Boris Johnson's alley: deputies threaten to take him to justice if he doesn't ask for a postponement of Brexit – 09/07/2019


It was not a quiet Saturday in Britain. Amid protests across the country asking for his resignation, the prime minister Boris johnson has decided to challenge the new law to prevent an exit without agreement of the European Union rather than asking Brussels for a delay of three months to continue negotiating, as that legislation requires. Parliamentarians threaten to send Boris to justice and even to prison, if he does not demand the extension that the law imposes.

Those 3 months of extension to continue the negotiations were checked by the British deputies with the European negotiators and will be granted by the EU. Nobody rules out a second referendum to get out of this impossible block.

The British prime minister said that he will not take to Brussels the instructions of the Parliament of an extension of the article 50 – the clause of the European Treaty that allows the exit of one of the Member States -, in a law that will be promulgated on Monday, When you get real consent.

You will violate the law and continue with your strategy to continue with Brexit, with a request for early elections in Parliament on Monday. He informed the conservative legislators in a letter. They responded that they will take the prime minister and his decision to the British courts, in another judicialization of the European exit.

Lord MacDonald, senior public prosecutor between 2003 and 2006, warned him that "Boris can go to prison" if he refuses to delay Brexit in the face of legal action.

Like last Saturday, thousands of people protested again in London against Prime Minister Boris Johnson. / EFE

Like last Saturday, thousands of people protested again in London against Prime Minister Boris Johnson. / EFE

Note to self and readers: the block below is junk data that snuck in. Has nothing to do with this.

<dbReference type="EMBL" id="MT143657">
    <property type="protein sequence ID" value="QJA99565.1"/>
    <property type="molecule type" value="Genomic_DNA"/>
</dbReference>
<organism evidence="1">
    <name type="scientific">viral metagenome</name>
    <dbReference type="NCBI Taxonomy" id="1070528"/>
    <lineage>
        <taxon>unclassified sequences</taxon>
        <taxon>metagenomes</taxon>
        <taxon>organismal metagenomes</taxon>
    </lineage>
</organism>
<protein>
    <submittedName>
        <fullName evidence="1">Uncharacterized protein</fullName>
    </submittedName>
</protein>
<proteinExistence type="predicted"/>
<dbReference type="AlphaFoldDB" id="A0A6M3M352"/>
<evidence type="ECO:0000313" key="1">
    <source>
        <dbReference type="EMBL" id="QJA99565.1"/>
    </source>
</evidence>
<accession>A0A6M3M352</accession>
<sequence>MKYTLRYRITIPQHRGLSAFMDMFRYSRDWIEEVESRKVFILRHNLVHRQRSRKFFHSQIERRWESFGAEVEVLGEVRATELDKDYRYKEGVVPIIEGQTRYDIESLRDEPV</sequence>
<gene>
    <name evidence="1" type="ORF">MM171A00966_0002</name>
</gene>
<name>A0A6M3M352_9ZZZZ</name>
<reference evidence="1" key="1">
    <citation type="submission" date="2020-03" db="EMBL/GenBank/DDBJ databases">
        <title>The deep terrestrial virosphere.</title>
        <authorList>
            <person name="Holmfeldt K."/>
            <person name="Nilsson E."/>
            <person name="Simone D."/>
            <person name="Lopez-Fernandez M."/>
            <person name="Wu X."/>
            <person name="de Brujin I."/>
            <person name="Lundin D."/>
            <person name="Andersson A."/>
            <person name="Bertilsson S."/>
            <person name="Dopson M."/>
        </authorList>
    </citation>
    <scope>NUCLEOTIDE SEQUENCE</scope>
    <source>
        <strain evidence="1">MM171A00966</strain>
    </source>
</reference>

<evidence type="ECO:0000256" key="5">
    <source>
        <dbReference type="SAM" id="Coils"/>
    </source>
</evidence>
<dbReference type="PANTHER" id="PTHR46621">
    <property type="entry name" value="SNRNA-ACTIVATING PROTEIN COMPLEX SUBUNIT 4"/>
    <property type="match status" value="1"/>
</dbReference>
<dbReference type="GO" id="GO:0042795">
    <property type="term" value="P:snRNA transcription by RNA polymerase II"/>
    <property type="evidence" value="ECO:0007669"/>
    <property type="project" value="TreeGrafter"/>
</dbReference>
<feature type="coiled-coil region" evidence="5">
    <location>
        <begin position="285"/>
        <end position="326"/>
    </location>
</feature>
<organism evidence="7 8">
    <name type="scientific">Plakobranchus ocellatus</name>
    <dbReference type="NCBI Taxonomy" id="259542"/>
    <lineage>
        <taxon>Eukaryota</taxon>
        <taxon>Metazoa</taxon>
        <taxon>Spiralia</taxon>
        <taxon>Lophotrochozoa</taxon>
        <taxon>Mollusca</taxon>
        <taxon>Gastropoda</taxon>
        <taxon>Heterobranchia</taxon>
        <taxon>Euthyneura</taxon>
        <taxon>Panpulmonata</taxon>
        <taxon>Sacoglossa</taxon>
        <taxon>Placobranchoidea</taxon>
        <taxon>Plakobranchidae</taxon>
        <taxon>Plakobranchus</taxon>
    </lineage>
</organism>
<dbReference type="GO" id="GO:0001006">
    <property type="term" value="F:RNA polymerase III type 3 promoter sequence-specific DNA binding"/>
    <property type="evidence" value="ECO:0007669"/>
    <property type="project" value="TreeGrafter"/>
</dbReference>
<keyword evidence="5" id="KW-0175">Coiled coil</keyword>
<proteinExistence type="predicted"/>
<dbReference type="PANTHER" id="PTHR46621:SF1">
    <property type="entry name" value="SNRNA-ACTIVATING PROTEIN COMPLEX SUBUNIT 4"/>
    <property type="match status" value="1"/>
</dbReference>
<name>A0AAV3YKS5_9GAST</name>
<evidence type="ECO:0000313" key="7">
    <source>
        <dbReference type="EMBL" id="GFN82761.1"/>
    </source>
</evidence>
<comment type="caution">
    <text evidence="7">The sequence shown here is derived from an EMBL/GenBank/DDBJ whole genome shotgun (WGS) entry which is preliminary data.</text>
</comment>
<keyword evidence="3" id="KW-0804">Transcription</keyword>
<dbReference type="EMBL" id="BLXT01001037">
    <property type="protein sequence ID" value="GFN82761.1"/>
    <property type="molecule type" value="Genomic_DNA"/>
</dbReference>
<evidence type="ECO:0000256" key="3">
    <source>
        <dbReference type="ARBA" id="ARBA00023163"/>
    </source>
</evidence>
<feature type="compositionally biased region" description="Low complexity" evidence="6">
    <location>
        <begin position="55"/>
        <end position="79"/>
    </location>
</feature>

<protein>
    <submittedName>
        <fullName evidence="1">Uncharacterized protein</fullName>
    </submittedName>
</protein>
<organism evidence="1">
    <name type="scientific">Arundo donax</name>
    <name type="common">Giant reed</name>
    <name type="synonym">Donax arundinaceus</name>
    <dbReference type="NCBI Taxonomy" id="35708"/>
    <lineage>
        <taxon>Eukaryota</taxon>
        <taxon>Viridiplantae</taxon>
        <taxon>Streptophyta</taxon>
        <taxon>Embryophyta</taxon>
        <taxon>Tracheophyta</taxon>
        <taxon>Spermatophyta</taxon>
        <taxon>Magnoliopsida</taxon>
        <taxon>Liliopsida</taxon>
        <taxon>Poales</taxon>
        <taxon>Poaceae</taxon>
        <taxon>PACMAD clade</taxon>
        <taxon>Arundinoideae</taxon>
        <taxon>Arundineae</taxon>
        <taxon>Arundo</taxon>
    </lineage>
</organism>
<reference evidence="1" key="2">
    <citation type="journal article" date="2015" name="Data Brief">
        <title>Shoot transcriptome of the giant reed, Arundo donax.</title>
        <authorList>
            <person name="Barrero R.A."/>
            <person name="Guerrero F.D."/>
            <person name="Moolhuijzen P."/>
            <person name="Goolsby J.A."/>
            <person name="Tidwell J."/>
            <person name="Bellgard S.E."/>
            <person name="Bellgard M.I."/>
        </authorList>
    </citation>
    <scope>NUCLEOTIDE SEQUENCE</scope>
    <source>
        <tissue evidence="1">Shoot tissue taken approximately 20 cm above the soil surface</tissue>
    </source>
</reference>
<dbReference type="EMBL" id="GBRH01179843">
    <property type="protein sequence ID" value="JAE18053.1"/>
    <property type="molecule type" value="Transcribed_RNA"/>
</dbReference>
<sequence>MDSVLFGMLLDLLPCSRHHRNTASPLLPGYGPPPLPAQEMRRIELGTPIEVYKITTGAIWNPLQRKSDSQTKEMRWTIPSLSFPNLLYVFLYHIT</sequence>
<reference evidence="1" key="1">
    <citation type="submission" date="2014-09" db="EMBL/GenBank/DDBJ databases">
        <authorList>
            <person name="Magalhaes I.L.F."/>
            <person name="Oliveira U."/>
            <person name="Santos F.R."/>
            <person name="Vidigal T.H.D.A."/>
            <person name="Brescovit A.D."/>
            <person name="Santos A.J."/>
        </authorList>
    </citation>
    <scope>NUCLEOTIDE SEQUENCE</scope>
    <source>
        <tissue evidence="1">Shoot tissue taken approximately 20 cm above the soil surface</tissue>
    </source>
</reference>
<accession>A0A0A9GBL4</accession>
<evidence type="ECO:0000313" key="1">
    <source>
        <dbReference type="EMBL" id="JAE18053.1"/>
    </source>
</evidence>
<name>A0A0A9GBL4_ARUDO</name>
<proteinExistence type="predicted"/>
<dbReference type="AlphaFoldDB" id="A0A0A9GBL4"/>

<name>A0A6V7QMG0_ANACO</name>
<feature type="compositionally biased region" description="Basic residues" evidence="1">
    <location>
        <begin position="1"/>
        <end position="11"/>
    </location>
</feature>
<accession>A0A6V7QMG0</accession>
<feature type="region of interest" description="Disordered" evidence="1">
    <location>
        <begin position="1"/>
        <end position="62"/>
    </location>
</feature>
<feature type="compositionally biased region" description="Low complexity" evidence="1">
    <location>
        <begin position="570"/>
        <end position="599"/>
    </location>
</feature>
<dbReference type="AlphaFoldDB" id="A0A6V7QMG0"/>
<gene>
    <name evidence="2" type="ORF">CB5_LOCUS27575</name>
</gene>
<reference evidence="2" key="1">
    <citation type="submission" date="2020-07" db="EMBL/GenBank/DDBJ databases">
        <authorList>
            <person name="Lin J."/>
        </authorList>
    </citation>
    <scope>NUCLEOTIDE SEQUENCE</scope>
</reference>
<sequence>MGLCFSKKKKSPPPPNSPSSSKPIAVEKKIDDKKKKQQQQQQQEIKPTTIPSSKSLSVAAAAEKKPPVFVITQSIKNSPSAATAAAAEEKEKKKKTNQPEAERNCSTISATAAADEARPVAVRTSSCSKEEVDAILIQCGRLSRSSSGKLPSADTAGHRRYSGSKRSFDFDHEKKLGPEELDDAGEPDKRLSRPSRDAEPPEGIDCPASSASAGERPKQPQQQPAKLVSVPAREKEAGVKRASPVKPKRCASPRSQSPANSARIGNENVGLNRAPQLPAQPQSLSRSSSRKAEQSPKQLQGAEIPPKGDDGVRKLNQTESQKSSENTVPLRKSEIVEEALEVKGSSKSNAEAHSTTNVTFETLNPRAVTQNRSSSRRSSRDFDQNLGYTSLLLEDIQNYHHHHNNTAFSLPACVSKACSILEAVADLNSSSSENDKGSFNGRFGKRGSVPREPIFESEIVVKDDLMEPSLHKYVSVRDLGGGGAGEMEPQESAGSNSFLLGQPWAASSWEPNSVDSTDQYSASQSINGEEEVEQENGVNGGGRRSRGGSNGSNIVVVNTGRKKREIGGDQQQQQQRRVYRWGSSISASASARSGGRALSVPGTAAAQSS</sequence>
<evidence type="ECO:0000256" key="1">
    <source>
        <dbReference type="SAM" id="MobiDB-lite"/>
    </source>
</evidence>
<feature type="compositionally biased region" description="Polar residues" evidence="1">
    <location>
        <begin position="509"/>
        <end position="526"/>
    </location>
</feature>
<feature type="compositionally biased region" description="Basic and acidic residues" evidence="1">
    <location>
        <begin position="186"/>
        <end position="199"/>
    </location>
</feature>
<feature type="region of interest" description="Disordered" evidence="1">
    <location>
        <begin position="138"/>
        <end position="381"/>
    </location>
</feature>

"A rejection of what will be considered a contempt of court ends the person in prison," said Lord MacDoand because a prime minister is not above the laws of the kingdom. It is "a convention" that people who refuse to "purge this contempt" be sent to prison.

The court may require a public official other than the prime minister to write the letter to Brussels, requesting the extension of the negotiation period for three months, to comply with the legislation.

Dominic Grieve, the former crown attorney and one of the 21 conservative deputies Boris cast this week for supporting the law and calling for extension, denounced Saturday that "Boris behaves like a spoiled child having a tantrum." "If he refuses to obey the law, he will be sent to prison for contempt," he warned, in an interview on Sky News.

In addition to his request for elections that will be rejected on Monday in the House of Commons, Boris may face another drama: that public officials or British Mandarins, who lead the day-to-day government, refuse to cooperate with a prime minister He is breaking the law.

“I will not accept it. I don't want a delay, ”Boris Johnson told reporters, before leaving Friday to spend a day with Queen Elizabeth at the Balmoral palace, where he was only 16 hours because of the crisis.

The legal action will be in the hands of conservative legislators dismissed by Boris. David Gauke, one of them, has already written to the attorney general asking and demanding confirmation of whether the government believes in British legislation.